A Century of Genocide: Critical Essays and Eyewitness Accounts

By Samuel Totten; William S. Parsons et al. | Go to book overview

Acknowledgments

Above all, we wish to sincerely thank all of the contributors to this book. All are extremely busy and dedicated scholars, and we greatly appreciate their contributions. At Routledge, we wish to thank our initial editor, Eric Nelson, for his interest in publishing the second edition of this volume, and we also wish to thank Robert Tempio, our new editor, and Angela Chnapko.

We also wish to thank Dr. George McCleary and his students in the Geography Department at the University of Kansas for the research, thought, and hard work they put into the development of the maps that accompany each of the case studies of genocide in this new edition of Century of Genocide.

As we did in the first edition, we wish to thank Kristy L. Brosius and the late Sybil Milton for their excellent work in translating court testimonies that appear in Chapter 6, "Holocaust: The Genocide of Disabled Peoples." With Rouben Adalian, we offer a heartfelt thanks to Donald E. Miller and Lorna Touryan Miller for granting us permission to publish several of the interviews they conducted with survivors of the Armenian genocide. René Lemarchand and the editors also wish to acknowledge and sincerely thank Liisa Malkki for granting us the right to reproduce the accounts of the Burundi genocide from her doctoral dissertation, Purity and Exile: Transformation in Historical-National Consciousness among Hutu Refugees in Tanzania. Finally, we greatly appreciate, too, all of the publishers and organizations that provided us with permission to use excerpts of various eyewitness accounts that previously appeared in their publications.

-vii-

Notes for this page

Add a new note
If you are trying to select text to create highlights or citations, remember that you must now click or tap on the first word, and then click or tap on the last word.
One moment ...
Default project is now your active project.
Project items

Items saved from this book

This book has been saved
Highlights (0)
Some of your highlights are legacy items.

Highlights saved before July 30, 2012 will not be displayed on their respective source pages.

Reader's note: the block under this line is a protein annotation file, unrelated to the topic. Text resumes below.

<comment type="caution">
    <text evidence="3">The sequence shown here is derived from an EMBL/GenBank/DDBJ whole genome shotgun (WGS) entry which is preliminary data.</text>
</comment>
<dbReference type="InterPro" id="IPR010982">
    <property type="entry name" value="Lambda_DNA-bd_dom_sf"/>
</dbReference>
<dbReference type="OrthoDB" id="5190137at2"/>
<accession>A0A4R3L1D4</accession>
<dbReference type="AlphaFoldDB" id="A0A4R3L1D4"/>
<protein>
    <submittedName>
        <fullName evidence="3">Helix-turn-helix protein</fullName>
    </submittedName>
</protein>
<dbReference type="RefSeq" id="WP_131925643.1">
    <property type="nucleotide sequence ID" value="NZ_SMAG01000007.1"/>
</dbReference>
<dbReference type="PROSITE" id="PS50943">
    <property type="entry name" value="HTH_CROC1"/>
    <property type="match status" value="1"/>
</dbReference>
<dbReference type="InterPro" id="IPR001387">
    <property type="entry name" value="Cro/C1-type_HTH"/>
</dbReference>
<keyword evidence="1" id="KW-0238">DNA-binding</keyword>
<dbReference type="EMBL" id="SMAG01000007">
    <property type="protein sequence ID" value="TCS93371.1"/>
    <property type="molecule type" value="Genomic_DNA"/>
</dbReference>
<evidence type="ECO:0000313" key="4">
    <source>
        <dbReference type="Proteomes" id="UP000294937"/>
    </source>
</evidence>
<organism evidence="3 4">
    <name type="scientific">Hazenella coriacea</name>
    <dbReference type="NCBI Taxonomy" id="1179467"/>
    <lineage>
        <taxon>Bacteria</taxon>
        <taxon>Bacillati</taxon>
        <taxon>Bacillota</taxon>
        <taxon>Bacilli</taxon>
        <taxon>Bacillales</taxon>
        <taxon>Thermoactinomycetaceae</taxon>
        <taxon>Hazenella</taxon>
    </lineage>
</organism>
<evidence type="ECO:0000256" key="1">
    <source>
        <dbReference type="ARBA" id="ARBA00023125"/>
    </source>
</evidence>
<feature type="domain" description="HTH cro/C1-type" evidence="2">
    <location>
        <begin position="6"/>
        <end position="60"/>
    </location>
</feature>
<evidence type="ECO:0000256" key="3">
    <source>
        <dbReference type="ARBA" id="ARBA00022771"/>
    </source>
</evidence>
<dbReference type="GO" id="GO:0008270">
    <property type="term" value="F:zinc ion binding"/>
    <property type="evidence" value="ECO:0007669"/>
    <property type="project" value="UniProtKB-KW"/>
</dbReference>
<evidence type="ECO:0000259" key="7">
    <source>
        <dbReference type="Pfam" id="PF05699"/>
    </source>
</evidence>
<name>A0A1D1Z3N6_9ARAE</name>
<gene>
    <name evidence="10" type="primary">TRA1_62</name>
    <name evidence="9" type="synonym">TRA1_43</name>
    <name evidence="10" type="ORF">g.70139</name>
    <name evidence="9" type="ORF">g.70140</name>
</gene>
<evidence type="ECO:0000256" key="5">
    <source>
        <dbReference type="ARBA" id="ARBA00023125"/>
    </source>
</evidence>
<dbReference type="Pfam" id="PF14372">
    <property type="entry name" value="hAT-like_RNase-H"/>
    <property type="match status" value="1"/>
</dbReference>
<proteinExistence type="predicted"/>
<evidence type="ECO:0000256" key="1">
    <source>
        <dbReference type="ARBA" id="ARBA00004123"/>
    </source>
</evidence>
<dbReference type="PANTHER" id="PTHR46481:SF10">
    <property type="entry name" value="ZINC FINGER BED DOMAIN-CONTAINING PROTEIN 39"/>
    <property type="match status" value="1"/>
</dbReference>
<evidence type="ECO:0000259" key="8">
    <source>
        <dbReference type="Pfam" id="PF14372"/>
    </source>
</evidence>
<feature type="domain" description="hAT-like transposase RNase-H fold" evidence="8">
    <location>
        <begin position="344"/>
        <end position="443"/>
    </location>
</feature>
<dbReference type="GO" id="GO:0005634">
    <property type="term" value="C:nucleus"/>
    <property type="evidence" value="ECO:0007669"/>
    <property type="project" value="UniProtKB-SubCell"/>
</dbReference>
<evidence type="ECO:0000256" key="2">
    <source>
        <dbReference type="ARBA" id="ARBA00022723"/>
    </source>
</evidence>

You can easily re-create the highlights by opening the book page or article, selecting the text, and clicking “Highlight.”

Citations (0)
Some of your citations are legacy items.

Any citation created before July 30, 2012 will labeled as a “Cited page.” New citations will be saved as cited passages, pages or articles.

We also added the ability to view new citations from your projects or the book or article where you created them.

Notes (0)
Bookmarks (0)

You have no saved items from this book

Project items include:
  • Saved book/article
  • Highlights
  • Quotes/citations
  • Notes
  • Bookmarks
Notes
Cite this page

Cited page

Style
Citations are available only to our active members.
Sign up now to cite pages or passages in MLA, APA and Chicago citation styles.

(Einhorn, 1992, p. 25)

(Einhorn 25)

1

1. Lois J. Einhorn, Abraham Lincoln, the Orator: Penetrating the Lincoln Legend (Westport, CT: Greenwood Press, 1992), 25, http://www.questia.com/read/27419298.

Cited page

Bookmark this page
A Century of Genocide: Critical Essays and Eyewitness Accounts
Table of contents

Table of contents

Settings

Settings

Typeface
Text size Smaller Larger Reset View mode
Search within

Search within this book

Look up

Look up a word

  • Dictionary
  • Thesaurus
Please submit a word or phrase above.
Print this page

Print this page

Why can't I print more than one page at a time?

Help
Full screen
/ 508

matching results for page

    Questia reader help

    How to highlight and cite specific passages

    1. Click or tap the first word you want to select.
    2. Click or tap the last word you want to select, and you’ll see everything in between get selected.
    3. You’ll then get a menu of options like creating a highlight or a citation from that passage of text.

    OK, got it!

    Cited passage

    Style
    Citations are available only to our active members.
    Sign up now to cite pages or passages in MLA, APA and Chicago citation styles.

    "Portraying himself as an honest, ordinary person helped Lincoln identify with his audiences." (Einhorn, 1992, p. 25).

    "Portraying himself as an honest, ordinary person helped Lincoln identify with his audiences." (Einhorn 25)

    "Portraying himself as an honest, ordinary person helped Lincoln identify with his audiences."1

    1. Lois J. Einhorn, Abraham Lincoln, the Orator: Penetrating the Lincoln Legend (Westport, CT: Greenwood Press, 1992), 25, http://www.questia.com/read/27419298.

    Cited passage

    Thanks for trying Questia!

    Please continue trying out our research tools, but please note, full functionality is available only to our active members.

    Your work will be lost once you leave this Web page.

    For full access in an ad-free environment, sign up now for a FREE, 1-day trial.

    Already a member? Log in now.